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Extending U.S. - China Visa Validity


IBM employee Yang Bo shakes hands with U.S. Secretary of State John Kerry (2nd L) after being the first Chinese citizen to be issued a ten-year visa.

U.S. President Barack Obama recently announced in Beijing that the United States and the People’s Republic of China have concluded a reciprocal visa validity arrangement for tourists, business travelers, and students.

U.S. President Barack Obama recently announced in Beijing that the United States and the People’s Republic of China have concluded a reciprocal visa validity arrangement for tourists, business travelers, and students that will strengthen the broadening economic and people-to-people ties between the United States and China.

The United States and China began issuing visas in accordance with the new reciprocal arrangement on November 12, 2014.

Chinese applicants who qualify for a B-category nonimmigrant visa may now be issued multiple-entry visas for a period of up to 10 years for business and tourism travel. Chinese students and exchange visitors and their dependents who qualify for F, M, or J-category visas are now eligible for multiple-entry visas valid for up to five years or the length of their program.

U.S. citizens eligible for Chinese short-term business and tourist visas will also receive multiple-entry visas valid for up to 10 years, while qualified U.S. students may receive student residency permits valid up to five years, depending on the length of their educational program.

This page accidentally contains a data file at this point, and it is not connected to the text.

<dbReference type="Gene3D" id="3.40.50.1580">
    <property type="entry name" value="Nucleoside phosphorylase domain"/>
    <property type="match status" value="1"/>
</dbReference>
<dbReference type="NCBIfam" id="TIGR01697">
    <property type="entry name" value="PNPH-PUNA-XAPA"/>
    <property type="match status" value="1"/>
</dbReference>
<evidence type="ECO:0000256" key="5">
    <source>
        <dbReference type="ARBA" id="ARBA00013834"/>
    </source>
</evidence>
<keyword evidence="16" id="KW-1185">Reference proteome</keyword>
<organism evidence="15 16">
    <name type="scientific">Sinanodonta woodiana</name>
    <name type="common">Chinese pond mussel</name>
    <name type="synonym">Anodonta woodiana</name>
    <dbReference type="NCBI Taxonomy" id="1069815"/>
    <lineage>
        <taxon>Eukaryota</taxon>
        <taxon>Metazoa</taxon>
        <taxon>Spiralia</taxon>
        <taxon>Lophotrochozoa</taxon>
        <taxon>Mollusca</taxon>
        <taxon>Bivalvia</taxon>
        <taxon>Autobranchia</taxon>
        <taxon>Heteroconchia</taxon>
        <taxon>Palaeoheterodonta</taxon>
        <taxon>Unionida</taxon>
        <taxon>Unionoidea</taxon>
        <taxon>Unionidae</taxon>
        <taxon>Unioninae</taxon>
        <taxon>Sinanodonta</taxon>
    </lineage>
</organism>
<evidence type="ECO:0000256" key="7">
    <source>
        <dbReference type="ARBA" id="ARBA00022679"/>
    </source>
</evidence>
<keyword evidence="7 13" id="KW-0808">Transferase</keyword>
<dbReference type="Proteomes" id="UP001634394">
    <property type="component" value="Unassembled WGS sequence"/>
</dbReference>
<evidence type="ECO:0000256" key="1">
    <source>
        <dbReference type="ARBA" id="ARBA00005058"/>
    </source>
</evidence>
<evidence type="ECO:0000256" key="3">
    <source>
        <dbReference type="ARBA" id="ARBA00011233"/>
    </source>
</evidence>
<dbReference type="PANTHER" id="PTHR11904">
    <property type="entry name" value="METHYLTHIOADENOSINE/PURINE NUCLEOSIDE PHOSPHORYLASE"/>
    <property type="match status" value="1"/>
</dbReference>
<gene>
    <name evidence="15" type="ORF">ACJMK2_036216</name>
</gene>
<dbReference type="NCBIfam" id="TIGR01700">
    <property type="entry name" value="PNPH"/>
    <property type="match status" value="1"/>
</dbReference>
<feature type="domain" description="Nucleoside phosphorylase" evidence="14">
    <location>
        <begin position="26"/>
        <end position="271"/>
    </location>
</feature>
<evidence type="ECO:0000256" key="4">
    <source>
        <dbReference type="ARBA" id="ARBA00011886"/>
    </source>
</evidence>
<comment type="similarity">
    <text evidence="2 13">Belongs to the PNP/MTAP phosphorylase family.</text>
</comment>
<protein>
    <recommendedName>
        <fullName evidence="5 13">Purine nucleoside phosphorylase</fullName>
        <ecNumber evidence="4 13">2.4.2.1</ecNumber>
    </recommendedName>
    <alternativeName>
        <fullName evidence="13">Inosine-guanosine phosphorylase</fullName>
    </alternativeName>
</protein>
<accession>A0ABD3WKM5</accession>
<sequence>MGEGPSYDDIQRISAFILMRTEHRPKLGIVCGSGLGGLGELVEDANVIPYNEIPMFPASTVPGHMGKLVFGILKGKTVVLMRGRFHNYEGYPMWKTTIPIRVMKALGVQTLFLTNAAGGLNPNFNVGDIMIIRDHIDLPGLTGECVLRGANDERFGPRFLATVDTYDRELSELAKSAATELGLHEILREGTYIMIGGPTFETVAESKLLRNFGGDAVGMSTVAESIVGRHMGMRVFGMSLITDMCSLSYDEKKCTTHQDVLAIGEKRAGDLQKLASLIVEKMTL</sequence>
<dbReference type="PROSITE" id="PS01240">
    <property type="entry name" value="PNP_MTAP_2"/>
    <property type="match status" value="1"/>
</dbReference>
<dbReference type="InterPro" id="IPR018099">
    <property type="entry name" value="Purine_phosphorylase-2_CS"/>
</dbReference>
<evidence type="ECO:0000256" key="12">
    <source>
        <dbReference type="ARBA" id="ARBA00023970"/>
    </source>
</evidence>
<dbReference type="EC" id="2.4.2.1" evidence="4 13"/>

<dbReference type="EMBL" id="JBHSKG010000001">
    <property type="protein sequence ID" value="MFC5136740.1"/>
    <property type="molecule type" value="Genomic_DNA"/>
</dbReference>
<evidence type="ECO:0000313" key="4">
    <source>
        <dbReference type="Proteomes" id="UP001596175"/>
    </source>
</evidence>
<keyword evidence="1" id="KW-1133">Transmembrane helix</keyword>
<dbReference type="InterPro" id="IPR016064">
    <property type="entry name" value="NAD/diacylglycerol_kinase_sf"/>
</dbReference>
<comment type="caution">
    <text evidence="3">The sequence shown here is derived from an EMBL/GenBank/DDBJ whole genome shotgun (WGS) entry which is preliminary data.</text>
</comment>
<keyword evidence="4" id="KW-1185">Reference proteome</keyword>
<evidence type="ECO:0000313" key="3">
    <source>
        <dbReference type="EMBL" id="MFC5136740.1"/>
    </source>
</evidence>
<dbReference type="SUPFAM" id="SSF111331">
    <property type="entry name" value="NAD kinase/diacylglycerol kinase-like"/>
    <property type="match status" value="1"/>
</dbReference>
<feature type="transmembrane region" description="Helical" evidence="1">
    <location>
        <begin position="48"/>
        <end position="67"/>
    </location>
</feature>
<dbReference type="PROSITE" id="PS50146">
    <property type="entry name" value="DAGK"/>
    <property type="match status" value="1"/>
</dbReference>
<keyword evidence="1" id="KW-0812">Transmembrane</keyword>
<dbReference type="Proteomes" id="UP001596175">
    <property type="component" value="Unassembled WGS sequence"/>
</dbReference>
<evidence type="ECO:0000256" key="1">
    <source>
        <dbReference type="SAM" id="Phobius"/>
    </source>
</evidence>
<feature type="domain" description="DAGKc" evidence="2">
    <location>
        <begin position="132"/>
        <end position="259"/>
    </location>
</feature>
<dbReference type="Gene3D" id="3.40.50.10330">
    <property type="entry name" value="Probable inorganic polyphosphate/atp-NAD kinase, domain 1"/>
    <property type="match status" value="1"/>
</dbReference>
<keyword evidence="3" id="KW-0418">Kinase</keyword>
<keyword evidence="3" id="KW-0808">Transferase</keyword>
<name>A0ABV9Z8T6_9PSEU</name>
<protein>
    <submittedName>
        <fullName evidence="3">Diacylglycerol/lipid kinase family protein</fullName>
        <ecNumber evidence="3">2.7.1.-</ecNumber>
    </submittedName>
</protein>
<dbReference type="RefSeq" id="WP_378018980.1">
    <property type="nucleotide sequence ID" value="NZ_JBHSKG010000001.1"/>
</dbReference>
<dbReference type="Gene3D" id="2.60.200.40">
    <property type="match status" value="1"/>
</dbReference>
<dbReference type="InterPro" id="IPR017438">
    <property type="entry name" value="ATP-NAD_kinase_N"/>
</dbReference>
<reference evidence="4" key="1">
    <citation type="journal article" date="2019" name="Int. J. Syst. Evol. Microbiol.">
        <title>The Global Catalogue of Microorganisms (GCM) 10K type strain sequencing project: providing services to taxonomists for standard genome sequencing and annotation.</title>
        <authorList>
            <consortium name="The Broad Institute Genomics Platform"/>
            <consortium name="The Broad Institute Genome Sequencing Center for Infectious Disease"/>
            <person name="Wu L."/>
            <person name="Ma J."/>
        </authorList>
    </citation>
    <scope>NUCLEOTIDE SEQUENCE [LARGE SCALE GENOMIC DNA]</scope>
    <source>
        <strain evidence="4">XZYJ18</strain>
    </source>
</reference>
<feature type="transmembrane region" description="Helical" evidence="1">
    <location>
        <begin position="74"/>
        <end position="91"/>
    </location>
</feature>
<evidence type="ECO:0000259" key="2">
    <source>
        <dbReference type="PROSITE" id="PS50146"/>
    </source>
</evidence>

By facilitating easier business and leisure travel, this reciprocal arrangement will improve trade, investment, and business ties between the United States and China. The new 10-year validity is the longest visa validity possible under U.S. law. Previously, Chinese and American business travelers and tourists had to apply for a new visa each year.

Extended validity visas for students and exchange visitors will boost people-to-people connections by easing travel restrictions for students who attend U.S. institutions of higher education. Before this new arrangement, many Chinese students who left the United States for short visits were required to apply for new visas to reenter the country.

This new visa arrangement underscores the U.S. commitment to promote bilateral tourism and trade and increase opportunities for people-to-people engagement with China.

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